The health of Perth’s Swan-Canning Estuary will be boosted by a new restoration campaign backed by multi-million-dollar gifts from Andrew and Nicola Forrest’s Minderoo Foundation and Lotterywest.
Minderoo has pledged up to $2 million to The Nature Conservancy (TNC) to undertake a series of activities to improve the Estuary’s health, including the restoration of lost shellfish reefs. Native shellfish reefs – including oysters and mussels – are Australia’s most threatened marine ecosystem.
“The Swan and Canning rivers need to be kept clean and healthy,” said Nicola Forrest, Director of Minderoo Foundation. “They flow through the heart of our city and reach our precious coastline. These rivers are celebrated for their natural beauty and cultural and recreational significance and should remain accessible for all West Aussies, and our visitors, for decades to come.”
The Minderoo pledge will match other donations on a 1:1 basis up to $2 million, with $650,000 of matching gifts already raised. With $1.25 million previously committed by Lotterywest and $250,000 from the Department of Biodiversity, Conservation and Attractions, the project is more than halfway to its ambitious $5 million target.
Mr and Mrs Forrest made the pledge anonymously last year. They recently agreed to go public, at TNC’s request, to help raise awareness of the project and the importance of river health.
“We’re extremely excited to extend our work restoring aquatic habitats to the Swan-Canning Estuary,” said Rich Gilmore, Director of TNC Australia. “Perth and Fremantle communities, from the time of European settlement, have greatly enjoyed what the Swan River offered in terms of its resources and beauty but the river is under increasing stress, mostly due to nutrient inflow. We greatly appreciate Minderoo’s and other donors’ generous pledges and I invite other West Australians to give something back to improve their river’s health.”
Shellfish reefs were once found in our bays and estuaries from Perth all the way around the southern and eastern coastline to Noosa, Queensland. Due to over-exploitation they are now found only in a few bays in Tasmania and NSW. Restoring shellfish reefs brings back a wealth of benefits for people and nature. This includes improved local fish stocks, better water clarity due to the filtration power of shellfish, increased shoreline protection, extra feeding habitat for threatened migratory shorebirds, and an overall increase in biodiversity. The Swan-Canning project is part of a bigger TNC program to restore shellfish reefs across southern Australia.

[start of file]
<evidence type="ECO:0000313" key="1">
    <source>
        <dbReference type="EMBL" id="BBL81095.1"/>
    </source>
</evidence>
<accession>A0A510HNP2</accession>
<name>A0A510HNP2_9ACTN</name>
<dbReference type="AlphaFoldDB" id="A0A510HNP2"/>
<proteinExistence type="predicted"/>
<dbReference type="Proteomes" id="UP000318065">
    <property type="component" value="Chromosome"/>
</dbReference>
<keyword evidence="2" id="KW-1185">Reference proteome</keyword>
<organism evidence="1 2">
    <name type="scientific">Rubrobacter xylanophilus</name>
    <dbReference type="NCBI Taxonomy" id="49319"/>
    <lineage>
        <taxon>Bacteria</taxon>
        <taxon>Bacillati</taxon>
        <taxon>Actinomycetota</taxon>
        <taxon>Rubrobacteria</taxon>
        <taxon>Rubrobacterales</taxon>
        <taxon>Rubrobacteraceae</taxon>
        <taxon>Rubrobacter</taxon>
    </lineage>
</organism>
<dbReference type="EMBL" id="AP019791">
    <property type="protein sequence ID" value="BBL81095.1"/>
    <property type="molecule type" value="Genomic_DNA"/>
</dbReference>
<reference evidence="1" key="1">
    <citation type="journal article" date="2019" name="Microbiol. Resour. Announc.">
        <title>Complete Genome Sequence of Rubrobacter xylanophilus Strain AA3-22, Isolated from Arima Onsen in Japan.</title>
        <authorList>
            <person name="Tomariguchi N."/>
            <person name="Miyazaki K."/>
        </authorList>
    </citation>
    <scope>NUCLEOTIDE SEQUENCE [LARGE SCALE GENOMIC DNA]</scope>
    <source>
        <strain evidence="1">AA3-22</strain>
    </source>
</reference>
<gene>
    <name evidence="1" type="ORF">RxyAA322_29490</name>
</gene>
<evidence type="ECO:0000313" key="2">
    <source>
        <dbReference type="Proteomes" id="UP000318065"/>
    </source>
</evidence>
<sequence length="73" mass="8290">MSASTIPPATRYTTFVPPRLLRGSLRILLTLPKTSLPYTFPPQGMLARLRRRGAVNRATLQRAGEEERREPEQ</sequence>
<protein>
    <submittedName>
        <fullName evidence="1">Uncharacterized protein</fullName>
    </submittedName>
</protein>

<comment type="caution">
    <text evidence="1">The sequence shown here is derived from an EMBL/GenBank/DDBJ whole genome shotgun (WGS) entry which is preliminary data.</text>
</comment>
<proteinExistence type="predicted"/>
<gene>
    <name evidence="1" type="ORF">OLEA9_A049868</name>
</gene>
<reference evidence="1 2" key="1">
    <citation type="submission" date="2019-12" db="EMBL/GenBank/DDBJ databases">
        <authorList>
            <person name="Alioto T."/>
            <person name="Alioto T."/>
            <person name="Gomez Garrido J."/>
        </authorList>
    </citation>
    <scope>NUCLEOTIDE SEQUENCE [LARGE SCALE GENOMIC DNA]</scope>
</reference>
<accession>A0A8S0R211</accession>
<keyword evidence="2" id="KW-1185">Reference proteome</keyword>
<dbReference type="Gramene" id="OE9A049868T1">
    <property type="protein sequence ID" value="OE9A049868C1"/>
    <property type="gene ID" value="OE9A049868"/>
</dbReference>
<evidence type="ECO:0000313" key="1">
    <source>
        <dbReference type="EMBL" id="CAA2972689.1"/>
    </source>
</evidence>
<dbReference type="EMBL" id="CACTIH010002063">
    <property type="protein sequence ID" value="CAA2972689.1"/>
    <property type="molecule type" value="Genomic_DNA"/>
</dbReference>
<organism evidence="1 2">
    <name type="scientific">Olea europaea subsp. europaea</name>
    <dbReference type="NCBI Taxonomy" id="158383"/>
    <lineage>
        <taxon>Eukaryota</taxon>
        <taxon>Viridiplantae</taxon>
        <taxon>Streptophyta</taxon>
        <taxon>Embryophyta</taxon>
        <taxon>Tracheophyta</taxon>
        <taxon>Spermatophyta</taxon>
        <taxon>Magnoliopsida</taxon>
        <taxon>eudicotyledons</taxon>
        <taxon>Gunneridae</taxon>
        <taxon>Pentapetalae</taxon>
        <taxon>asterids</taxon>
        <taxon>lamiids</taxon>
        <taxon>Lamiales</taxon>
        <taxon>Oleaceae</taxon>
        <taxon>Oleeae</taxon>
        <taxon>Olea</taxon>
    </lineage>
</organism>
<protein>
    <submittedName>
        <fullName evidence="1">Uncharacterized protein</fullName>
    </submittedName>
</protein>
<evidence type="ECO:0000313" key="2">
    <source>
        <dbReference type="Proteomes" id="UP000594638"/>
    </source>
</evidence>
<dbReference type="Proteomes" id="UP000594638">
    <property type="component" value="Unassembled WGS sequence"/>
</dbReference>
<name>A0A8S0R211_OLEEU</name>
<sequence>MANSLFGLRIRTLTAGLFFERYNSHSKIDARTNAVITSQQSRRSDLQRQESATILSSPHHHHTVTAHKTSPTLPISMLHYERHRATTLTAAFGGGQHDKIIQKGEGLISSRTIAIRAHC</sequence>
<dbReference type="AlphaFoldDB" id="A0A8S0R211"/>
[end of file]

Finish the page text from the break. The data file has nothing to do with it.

Some of Western Australia’s most respected companies and philanthropists are also backing the project including Jock Clough, Adrian & Michela Fini, Austral Fisheries, Gavin Bunning, The McCusker Foundation, Major Holdings Pty Ltd, James & Marion Taylor, and Michael & Margrete Chaney.
Others wishing to donate to the project are encouraged to contact TNC on (03) 8346 8600.
For more information on TNC’s shellfish reef restoration projects, visit our website here.
The Nature Conservancy is a global conservation organisation dedicated to conserving the lands and waters on which all life depends. Guided by science, we focus on getting things done efficiently and with the greatest positive impact for conservation. We’re a trusted organisation working in more than 70 countries and territories around the world on innovative solutions to our world’s toughest challenges so that nature and people can thrive together. To learn more about The Nature Conservancy in Australia, follow us on Facebook.